…and it is no longer I who live, but it is Christ who lives in me. And the life I now live in the flesh I live by faith in the Son of God, who loved me and gave himself for me. (Gal 2:20)
What are you doing, Paul, making common things your own, and claiming for yourself what was done on behalf of the whole world? For he says not “who loved us” but “who loved me.” … But Paul speaks in this highly personal voice, aware of the culpability of human nature and the ineffable compassion of Christ, aware of what he redeems us from and what grace he confers upon us. Burning with desire toward him, he utters this. In just this way did the prophets often make the universal God their own, crying, My God, my God, I invoke you. He shows that each of us ought to render as much thanks to Christ as though Christ had come for him alone. For God would not have withheld this gift even from one person. He has the same love for every individual as for the whole world.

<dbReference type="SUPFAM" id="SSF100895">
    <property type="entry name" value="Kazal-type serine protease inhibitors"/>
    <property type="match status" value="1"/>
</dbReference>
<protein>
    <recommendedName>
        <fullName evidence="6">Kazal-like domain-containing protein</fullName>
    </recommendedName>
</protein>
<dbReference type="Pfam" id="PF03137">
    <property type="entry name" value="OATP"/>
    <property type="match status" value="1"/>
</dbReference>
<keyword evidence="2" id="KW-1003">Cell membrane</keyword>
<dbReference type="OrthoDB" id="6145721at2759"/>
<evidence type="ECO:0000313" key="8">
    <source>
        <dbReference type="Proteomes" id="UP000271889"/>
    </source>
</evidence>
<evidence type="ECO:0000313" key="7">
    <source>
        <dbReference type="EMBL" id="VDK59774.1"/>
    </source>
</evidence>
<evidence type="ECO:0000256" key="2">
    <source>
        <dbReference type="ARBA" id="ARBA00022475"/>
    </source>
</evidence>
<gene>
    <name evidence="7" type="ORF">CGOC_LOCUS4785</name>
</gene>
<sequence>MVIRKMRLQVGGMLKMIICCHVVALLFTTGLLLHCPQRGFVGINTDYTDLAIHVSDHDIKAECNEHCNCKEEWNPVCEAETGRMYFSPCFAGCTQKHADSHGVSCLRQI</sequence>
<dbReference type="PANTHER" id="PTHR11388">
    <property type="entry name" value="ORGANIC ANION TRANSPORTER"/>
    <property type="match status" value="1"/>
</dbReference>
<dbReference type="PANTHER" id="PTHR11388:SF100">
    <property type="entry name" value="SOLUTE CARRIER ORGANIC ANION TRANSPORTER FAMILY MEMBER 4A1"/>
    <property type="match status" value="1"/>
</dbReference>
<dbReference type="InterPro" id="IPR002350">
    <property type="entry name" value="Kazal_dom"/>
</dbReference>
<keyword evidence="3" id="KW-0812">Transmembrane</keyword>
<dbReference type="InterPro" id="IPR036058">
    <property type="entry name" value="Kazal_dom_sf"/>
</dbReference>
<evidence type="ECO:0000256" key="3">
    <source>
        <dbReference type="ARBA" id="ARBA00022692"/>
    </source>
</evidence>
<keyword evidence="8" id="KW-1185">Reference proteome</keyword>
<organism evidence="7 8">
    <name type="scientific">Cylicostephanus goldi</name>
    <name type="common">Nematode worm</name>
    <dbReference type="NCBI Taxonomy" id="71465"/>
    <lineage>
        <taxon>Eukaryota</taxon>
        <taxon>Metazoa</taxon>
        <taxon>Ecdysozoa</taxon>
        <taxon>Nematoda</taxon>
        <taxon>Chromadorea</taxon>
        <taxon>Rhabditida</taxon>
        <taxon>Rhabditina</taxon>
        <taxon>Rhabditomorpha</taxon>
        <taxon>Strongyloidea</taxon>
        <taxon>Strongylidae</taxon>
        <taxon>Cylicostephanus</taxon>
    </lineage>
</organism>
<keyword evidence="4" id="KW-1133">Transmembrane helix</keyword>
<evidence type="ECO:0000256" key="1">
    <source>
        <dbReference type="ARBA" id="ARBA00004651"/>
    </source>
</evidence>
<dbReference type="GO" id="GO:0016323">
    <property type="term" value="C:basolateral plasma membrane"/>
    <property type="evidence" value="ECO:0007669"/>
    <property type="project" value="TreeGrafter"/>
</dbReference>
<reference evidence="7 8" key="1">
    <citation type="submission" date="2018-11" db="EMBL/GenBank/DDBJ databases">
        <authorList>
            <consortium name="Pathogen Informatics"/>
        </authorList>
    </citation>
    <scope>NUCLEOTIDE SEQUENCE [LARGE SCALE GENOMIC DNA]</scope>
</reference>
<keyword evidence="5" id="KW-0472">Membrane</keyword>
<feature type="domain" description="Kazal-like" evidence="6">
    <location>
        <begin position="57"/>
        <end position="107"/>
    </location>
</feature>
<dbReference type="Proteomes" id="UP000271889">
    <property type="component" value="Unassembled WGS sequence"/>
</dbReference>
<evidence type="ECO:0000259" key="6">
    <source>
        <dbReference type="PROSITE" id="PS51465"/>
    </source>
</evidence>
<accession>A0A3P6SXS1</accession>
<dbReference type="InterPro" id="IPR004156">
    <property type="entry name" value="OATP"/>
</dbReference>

—John Chrysostom, Homily on Galatians 2.20